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Before we get to any discussion of your greatest weakness, I think it’s actually more important to take a look at an inventory of your strengths. Why, you ask? Drawing on past experience, I find that quite often it’s our perceived strengths that become our greatest weaknesses. A strength overused becomes a weakness. In the words of Marshall Goldsmith, "what got you here, won't get you there".

There are several great assessments that help you to take stock of your strengths and determine what, if any, blind spots you may be operating with. It's important to note that blind spots have frequently led to the career derailment of people with the very best of knowledge, skills and abilities. I'm talking about people with incredibly high potential that eventually goes unrecognized due to what could be referred to as a fatal flaw. The toll on those individuals, and the organizations they've worked for, is incredible and for the most part avoidable.

In his book, Working With Emotional Intelligence, Daniel Goleman refers to the fact that we are all being held to a different standard in our working lives. Goleman stated that "the rules for work are changing". We are being judged on a different scale; not just by how smart we are, by the training we've had, or the expertise we have developed, but, also by how well we handle each other and ourselves. This new measuring stick is increasingly applied in choosing who will be hired and who will not, who will be fired, who will be retained and developed, who gets passed over and who gets promoted.

If you haven't already done so and you're interested in determining your own inventory of strengths, Tom Rath's best seller, Strengths Finder 2.0, is a fabulous starting point. To drill down and be able to identify your blind spots requires additional insights. I use a behavioral assessment called The McQuaig Self-Development Survey and an emotional intelligence assessment called EQ-i 2.0 to help my clients uncover and create an action plan that is designed to help leverage their strengths and improve in areas that require further development.

The McQuaig Self-Development Survey will take you far beyond the scope of Strengths Finder 2.0. It's a great compliment to the development plans of the individual contributors within an organization. Working on their own, or with their supervisor, someone in an individual contributor role will be able to identify the strengths they can leverage to build on their successes. They'll also be able to pick two or three areas of development and create an action plan that is designed to mitigate the impact of specific behaviors on the relationships they have with their peers and supervisor.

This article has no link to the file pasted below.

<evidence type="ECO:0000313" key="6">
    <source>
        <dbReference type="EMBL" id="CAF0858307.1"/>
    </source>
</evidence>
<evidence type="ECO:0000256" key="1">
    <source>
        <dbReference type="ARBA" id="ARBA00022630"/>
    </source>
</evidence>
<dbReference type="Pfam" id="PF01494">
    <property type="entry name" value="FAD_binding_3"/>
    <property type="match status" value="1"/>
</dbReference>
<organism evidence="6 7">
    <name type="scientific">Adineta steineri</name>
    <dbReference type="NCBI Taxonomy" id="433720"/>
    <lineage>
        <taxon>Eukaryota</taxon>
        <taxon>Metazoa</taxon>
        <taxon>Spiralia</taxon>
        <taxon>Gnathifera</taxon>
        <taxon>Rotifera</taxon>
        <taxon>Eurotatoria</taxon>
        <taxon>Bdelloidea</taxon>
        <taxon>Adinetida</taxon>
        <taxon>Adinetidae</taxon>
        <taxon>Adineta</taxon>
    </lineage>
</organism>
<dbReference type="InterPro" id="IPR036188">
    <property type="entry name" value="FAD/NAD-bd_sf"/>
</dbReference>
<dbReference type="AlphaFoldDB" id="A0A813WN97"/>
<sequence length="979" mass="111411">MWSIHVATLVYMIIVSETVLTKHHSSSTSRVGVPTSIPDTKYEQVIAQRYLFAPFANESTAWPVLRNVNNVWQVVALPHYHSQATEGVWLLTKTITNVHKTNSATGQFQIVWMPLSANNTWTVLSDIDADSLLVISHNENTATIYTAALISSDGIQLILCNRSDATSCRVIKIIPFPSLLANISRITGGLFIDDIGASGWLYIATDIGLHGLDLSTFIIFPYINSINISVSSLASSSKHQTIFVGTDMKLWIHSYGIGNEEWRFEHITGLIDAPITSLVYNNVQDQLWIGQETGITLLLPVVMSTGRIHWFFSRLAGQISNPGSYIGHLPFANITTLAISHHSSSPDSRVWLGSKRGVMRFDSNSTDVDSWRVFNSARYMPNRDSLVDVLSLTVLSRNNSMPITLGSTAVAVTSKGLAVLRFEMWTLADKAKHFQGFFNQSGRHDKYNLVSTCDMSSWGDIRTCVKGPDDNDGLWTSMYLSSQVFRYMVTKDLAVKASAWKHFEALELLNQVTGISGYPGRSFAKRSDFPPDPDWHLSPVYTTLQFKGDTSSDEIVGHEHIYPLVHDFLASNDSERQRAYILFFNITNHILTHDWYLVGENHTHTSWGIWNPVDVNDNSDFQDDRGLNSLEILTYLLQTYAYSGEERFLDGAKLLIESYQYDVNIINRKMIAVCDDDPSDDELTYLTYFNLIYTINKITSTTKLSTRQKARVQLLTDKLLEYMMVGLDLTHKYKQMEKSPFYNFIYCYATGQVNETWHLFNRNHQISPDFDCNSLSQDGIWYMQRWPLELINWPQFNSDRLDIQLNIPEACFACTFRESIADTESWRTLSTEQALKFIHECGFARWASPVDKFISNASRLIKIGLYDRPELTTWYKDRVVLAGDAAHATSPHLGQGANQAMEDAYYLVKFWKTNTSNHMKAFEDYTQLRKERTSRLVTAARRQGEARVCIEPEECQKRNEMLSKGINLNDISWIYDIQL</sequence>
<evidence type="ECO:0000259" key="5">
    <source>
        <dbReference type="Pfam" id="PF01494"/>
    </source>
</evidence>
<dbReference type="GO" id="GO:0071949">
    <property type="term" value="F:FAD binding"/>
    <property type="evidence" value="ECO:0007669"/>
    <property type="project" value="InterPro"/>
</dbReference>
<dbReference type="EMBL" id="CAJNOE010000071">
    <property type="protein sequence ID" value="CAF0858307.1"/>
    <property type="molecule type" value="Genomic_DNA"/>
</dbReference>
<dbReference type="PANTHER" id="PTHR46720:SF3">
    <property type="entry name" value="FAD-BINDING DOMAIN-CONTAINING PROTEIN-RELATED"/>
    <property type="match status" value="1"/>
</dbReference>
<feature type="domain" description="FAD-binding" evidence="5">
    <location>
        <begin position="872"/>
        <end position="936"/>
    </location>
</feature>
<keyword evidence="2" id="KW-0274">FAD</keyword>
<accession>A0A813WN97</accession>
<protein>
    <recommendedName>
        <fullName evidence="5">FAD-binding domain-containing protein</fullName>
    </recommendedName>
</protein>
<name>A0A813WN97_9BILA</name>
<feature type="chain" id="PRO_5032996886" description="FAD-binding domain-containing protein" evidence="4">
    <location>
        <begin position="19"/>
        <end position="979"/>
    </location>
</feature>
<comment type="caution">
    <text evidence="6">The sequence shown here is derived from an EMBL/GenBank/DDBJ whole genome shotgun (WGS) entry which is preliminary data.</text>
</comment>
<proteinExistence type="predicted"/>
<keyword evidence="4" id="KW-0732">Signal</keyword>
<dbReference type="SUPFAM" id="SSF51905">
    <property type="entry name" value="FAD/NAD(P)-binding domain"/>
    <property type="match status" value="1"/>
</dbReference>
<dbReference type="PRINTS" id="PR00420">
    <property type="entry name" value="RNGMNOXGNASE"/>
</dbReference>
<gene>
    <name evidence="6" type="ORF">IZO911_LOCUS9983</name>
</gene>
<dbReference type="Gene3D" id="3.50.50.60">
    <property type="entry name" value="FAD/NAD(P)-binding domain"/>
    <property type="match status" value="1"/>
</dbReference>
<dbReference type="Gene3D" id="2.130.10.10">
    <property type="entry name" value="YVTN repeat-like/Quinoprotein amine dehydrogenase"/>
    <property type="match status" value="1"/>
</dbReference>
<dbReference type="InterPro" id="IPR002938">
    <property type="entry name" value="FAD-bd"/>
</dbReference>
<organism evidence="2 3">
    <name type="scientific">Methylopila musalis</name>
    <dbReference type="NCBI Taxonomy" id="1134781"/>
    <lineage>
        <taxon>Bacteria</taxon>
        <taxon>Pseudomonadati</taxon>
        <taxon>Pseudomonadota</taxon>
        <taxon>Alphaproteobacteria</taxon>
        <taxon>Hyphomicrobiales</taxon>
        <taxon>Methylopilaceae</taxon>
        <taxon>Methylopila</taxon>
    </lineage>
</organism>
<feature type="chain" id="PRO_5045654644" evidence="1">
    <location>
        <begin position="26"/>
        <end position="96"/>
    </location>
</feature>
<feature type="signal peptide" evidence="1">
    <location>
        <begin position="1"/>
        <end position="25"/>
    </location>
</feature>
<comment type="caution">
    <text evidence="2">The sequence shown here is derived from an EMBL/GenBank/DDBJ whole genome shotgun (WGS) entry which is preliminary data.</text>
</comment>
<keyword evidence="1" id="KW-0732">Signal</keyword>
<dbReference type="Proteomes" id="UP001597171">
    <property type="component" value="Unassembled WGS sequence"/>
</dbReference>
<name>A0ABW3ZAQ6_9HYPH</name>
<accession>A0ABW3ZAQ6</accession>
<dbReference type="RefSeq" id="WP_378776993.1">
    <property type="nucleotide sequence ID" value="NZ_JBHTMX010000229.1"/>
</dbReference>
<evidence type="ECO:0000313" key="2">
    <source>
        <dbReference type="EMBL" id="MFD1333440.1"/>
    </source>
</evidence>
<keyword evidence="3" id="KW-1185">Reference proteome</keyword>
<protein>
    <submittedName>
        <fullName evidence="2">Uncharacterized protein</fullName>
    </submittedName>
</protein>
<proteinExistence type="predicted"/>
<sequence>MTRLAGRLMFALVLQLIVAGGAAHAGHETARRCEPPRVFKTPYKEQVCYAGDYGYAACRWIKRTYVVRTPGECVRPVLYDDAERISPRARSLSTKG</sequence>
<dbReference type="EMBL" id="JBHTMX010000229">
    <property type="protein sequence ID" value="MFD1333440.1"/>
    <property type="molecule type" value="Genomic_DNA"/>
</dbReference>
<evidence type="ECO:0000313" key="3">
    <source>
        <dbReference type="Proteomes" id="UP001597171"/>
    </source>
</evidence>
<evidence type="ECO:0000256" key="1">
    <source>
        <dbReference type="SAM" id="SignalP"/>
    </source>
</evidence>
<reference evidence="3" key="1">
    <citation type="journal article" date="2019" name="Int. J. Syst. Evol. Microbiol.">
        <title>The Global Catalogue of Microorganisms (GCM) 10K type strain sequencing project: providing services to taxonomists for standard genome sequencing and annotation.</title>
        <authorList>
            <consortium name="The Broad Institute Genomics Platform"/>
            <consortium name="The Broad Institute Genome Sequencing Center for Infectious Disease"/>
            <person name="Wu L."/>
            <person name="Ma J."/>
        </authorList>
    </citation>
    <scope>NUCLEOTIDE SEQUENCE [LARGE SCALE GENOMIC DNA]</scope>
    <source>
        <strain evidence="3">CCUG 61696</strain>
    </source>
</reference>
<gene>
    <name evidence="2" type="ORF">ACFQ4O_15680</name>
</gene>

Let's take a look at how the McQuaig behavioral assessment identifies potential blind spots and sets the stage for individual development.

McQuaig Behavioral Assessment

The Self-Development Survey is a self assessment of four workplace related behaviors. Knowing where you fall on each of these scales provides the insights required to leverage strengths and prioritize 2 or 3 key developmental areas. Self-awareness is the foundation for achieving higher levels of performance.

Strengths

The McQuaig Self-Development Survey identified two key behavioral traits that this individual had leveraged for success in individual contributor roles. In a selling role, this individual had achieved top performer status in his organization. This was largely due to his unwavering focus on results (competition/winning) and his ability to be flexible and think on his feet (independence).

Areas of Development

The strong push for results, competitive behavior and need to assert himself created issues with collaboration, team building and the ability to listen to others. Working with his supervisor this individual contributor was able to create an action plan that addressed these concerns.
I use the EQ-i 2.0 assessment when I'm working with people in leadership roles as well as with strategic roles within an organization. Based on the Bar-On EQ-i model by Reuven Bar-On, this self assessment helps people understand how well they:
  • perceive and express themselves
  • develop and maintain social relationships
  • cope with challenges
  • use emotional information in an effective and meaningful way

When I think of the most common career derailers, especially from a leadership perspective, much can be traced back to four key EQ-i sub scales. We often see some combination of impulse control, stress tolerance, problem solving and independence as the drivers of career malfunction. When used as a 360 assessment we are able to plot the blind spots a leader has in relation to his or her boss, peers and direct reports. Here's how the EQ-i 2.0 identifies potential blind spots as a self assessment.

EQ-i 2.0 Emotional Intelligence Assessment

The fact that this leader's problem solving sub scale is higher than her flexibility, she was seen as being an independent problem solver that seldom involved her team, or colleagues, in finding solutions to the situation that she was confronted with. With coaching she was able to become more alert to new ideas and methods that may be more appropriate when conditions change.

Because her impulse control was higher than her flexibility, she was often seen as the member of the leadership team that inhibited change that was well planed and positive. With coaching she was able to develop a strategy that allowed for sensible changes to occur in a thoughtful way.

Her stress tolerance was lower than her problem solving which created issues for her when problems took longer to resolve than she felt was reasonable. With input from her coach she was able to develop some coping mechanisms that kept her energized and effective in the long run.


What's your greatest weakness? Let's take stock of your greatest strengths first!
 


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